Officials are pleading with the public to stand with the family of a Philadelphia man who was fatally shot by police last month by abstaining from any destruction or violence against the city in the wake of the release of the body camera footage and 911 calls made prior to his death.
Philadelphia District Attorney Larry Krasner asked the public on Wednesday to protect each other from “violence in the street,” and from damage and looting at local businesses as tensions come to a head amid both election concerns and the release of the audio and video footage in connection with 27-year-old Walter Wallace Jr.’s death.
"What we need is the public who view this, who feel passionately about this, to feel just as passionately about protecting this family and honoring the memory of Walter Wallace by not tearing up the city,” Krasner said during a Wednesday evening press conference related to the footage. “If you believe the life of Walter Wallace matters, then it matters that his family is asking you to honor him, not to disgrace his memory by tearing up the city.”
Wallace, a Black man armed with a knife, was shot and killed shortly before 4 p.m. Oct. 26 in Philadelphia’s Cobbs Creek neighborhood. He was struck in the shoulder and chest, and taken to the hospital in a police car, but could not be saved, officials previously said.
Officials have said Wallace ignored orders to drop a knife and charged at police. The officers, who were identified as 25-year-old Sean Matarazzo, and Thomas Munz, 26, were not equipped with Tasers at the time.
Krasner vowed Wednesday to make his own decision about whether to charge the pair of officers in the shooting death of Wallace Jr. and not to rely solely on the police investigation.
Police Commissioner Danielle Outlaw said neither officer had more than three years of experience in the department.
She pledged to put reforms in place by late next year that include more de-escalation training for officers and better coordination with mental health specialists.
A lawyer for the family has said they do not want the officers charged with murder because they believe they lacked the proper training and equipment.
“When you come to a scene where somebody is in a mental crisis, and the only tool you have to deal with it is a gun ... where are the proper tools for the job?” lawyer Shaka Johnson said last week.
The officers fired an estimated 14 shots. It was not clear how many struck Wallace.
The day after Wallace’s death, his father, Walter Wallace Sr., condemned any violence made in the name of justice for his son.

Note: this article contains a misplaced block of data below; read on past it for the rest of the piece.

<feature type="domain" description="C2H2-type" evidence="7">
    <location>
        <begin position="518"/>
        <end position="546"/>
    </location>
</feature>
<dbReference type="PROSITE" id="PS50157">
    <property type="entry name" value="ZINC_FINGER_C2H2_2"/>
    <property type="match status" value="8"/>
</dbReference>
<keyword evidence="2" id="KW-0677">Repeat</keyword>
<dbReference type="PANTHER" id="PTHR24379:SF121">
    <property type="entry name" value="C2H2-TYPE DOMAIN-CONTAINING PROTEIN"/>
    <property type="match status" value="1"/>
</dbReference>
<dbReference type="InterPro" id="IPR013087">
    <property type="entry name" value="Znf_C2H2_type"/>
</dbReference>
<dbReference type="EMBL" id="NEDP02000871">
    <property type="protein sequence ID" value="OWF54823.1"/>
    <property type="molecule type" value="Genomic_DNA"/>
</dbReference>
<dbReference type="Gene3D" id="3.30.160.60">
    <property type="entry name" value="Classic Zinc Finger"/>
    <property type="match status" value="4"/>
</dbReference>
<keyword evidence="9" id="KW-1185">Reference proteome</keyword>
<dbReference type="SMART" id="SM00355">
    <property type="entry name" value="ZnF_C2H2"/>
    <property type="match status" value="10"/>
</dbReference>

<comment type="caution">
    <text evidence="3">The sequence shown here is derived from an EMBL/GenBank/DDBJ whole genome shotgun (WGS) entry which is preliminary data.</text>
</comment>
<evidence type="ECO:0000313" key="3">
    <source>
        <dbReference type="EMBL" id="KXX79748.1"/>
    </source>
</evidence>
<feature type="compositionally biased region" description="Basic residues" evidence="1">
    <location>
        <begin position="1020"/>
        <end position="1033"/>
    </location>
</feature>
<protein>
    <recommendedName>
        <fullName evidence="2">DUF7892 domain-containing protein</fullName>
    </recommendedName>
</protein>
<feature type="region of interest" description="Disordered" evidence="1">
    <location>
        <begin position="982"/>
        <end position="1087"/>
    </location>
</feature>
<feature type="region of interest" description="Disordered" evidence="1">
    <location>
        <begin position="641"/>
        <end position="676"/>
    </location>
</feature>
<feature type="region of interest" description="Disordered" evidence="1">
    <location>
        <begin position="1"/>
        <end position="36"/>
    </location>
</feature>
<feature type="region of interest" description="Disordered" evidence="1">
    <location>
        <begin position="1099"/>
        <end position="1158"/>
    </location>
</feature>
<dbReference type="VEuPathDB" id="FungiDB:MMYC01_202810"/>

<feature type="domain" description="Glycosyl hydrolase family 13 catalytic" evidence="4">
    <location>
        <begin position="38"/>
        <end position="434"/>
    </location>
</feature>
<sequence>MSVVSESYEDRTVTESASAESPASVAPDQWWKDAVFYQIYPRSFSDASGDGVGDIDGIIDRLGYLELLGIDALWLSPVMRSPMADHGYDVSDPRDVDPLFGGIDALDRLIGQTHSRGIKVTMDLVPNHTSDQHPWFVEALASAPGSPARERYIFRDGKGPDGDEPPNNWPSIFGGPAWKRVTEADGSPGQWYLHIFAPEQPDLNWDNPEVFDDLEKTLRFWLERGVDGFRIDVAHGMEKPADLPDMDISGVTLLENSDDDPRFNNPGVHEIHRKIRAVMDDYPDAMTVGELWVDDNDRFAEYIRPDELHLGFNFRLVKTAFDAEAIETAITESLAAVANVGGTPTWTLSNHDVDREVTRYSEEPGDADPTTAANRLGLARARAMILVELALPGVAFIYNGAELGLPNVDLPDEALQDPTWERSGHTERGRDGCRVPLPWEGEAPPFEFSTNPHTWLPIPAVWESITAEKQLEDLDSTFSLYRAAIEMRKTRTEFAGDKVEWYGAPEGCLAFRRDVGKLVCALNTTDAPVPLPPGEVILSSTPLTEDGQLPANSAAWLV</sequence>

“I don’t condone no violence, tearing up the city, looting of the stores,” he told reporters. “I would feel like everybody having respect for my family and my son to stop this violence and chaos that’s going on in this city with people that have businesses.”
He asked people to stop the violence "to help my son and help my family.”
“That all I’m sending out is an SOS, to help, not to hurt and cause no chaos, violence, looting, firing,” Wallace Sr. continued. “I wasn’t brought up like this and I worked 33 years with the city, with the street department picking up trash to try to keep this city clean.”
Following Wallace’s shooting, more than 90 people were arrested and about 50 police officers injured in clashes with protesters and vandals, including the 1,000 or so who suddenly swarmed a shopping center the following night, breaking windows and stealing merchandise. That scene erupted on the other side of the city, miles from Wallace’s neighborhood, where protests were underway.
On Wednesday, pastors joined city leaders in pleading with protesters and others outraged by the police killing to remain peaceful.
The pastors said Wallace's family does not want his memory marred by more store break-ins and violence.
Later that evening, two protests – one related to the “Count Every Vote” election movement and the other connected with the release of the Wallace Jr. footage – converged.
Demonstrators marched to Independence Hall, then City Hall and Mayor Jim Kenney’s home, where they chanted, “Stop killing Black people,” the Philadelphia Inquirer reported.
Police said there were not protest-related arrests, injuries or major incidents.
Fox News' Danielle Wallace, Louis Casiano and the Associated Press contributed to this report.